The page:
Lighting, temperature, character, mood, setting, continuity and rhythm—these are but a few of the basic, yet fundamental, building blocks of visual storytelling. Favoring content and narrative over finished product, this course aims to help students examine their assumptions of these visual fundamentals in their own work through a limited and focused palette. Using only black and white, mixed with spot colors, students will be given a series of exercises that are intended to disrupt and challenge current working methods. The goal is to gain a better understanding of storytelling as both artists and as authors.

Analog to Digital: Dynamic Transformations
Summer semester: 3 credits
The proliferation and advancements in technology and mobile media have redefined, if not revolutionized, how narrative art is created. The goal of this course is to give students an understanding of digital image-making and basic motion graphics for print and web. We will explore the unique tools of Adobe Photoshop, Illustrator and After Effects, how the programs overlap and intersect with each other, and how to integrate traditional analog techniques into the digital realm. Students will discover a variety of methods for producing digital images, and how to translate a stationary vision into the more dynamic world of motion. The evolution of storytelling from analog to digitized new media and the future of storytelling will be reviewed.

Narrative Writing
Summer semester: 3 credits
An author is broadly defined as “one who originates or gives existence to anything; a creator.” More narrowly defined, it’s someone who practices writing as a profession. Skilled writers use language to successfully portray individual ideas and unique images, and skilled visual artists can take those ideas and images and push them far beyond the written word. Combine the two and great things can happen. Exploring the “artist as author” is the goal of this workshop. Personal artistic voice will be explored through on-location and in-class writing exercises, often done in tandem with, and inspired by, images created in VNG-5040, Black, White and One Color. Universal themes present in literary genres and popular culture will be analyzed and debated. Students will be required to keep a written journal to help them promote, practice and refine a relationship between visual and narrative storytelling. An extensive reading list will be scrutinized and discussed, and lectures by guest authors will be scheduled.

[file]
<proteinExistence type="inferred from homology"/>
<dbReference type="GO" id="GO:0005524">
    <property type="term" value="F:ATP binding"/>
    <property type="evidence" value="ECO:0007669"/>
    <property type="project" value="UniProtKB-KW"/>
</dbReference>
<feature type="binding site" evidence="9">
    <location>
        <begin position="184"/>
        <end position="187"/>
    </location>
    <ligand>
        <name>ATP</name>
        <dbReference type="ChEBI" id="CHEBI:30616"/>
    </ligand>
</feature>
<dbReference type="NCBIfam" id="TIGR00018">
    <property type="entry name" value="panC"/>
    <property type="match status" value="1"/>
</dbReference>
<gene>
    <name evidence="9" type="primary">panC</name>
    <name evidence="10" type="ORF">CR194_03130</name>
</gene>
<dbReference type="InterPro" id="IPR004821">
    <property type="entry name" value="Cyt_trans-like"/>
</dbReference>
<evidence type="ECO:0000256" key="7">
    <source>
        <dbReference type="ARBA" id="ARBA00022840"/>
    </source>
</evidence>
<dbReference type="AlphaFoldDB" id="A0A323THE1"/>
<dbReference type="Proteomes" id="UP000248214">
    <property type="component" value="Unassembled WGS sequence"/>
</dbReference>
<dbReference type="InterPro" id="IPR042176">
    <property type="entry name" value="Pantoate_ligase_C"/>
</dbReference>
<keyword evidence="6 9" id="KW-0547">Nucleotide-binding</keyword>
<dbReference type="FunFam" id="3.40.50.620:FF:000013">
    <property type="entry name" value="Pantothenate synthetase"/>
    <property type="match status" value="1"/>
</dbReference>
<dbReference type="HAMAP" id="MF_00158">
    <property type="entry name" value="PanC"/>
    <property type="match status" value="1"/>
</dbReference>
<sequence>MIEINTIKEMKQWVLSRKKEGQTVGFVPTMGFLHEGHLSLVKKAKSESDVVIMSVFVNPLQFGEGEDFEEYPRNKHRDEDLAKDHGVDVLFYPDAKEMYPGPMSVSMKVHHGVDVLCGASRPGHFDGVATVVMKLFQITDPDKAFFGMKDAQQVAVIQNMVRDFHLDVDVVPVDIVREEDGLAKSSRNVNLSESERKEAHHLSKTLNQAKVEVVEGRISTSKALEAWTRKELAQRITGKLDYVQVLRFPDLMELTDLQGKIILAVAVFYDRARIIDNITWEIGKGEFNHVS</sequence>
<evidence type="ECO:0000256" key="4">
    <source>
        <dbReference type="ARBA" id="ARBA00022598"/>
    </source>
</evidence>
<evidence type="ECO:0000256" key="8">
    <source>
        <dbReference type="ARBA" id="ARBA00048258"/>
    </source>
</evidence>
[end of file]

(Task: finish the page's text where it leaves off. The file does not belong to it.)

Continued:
History of Visual Storytelling
Summer semester: 3 credits
This seminar provides an overview of visual storytelling in photography and graphic media. It will examine the evolution of children’s books, comics and photography as the departure point for different approaches to telling a story with words and pictures. A thorough history of these art forms and their various points of intersection will be given, from children’s adventure books to comic strips and photojournalism to modernist approaches to storytelling, the underground revolution, contemporary digital photography and film. Guest artists and lecturers will address the class and field trips to local archives and collections will be organized.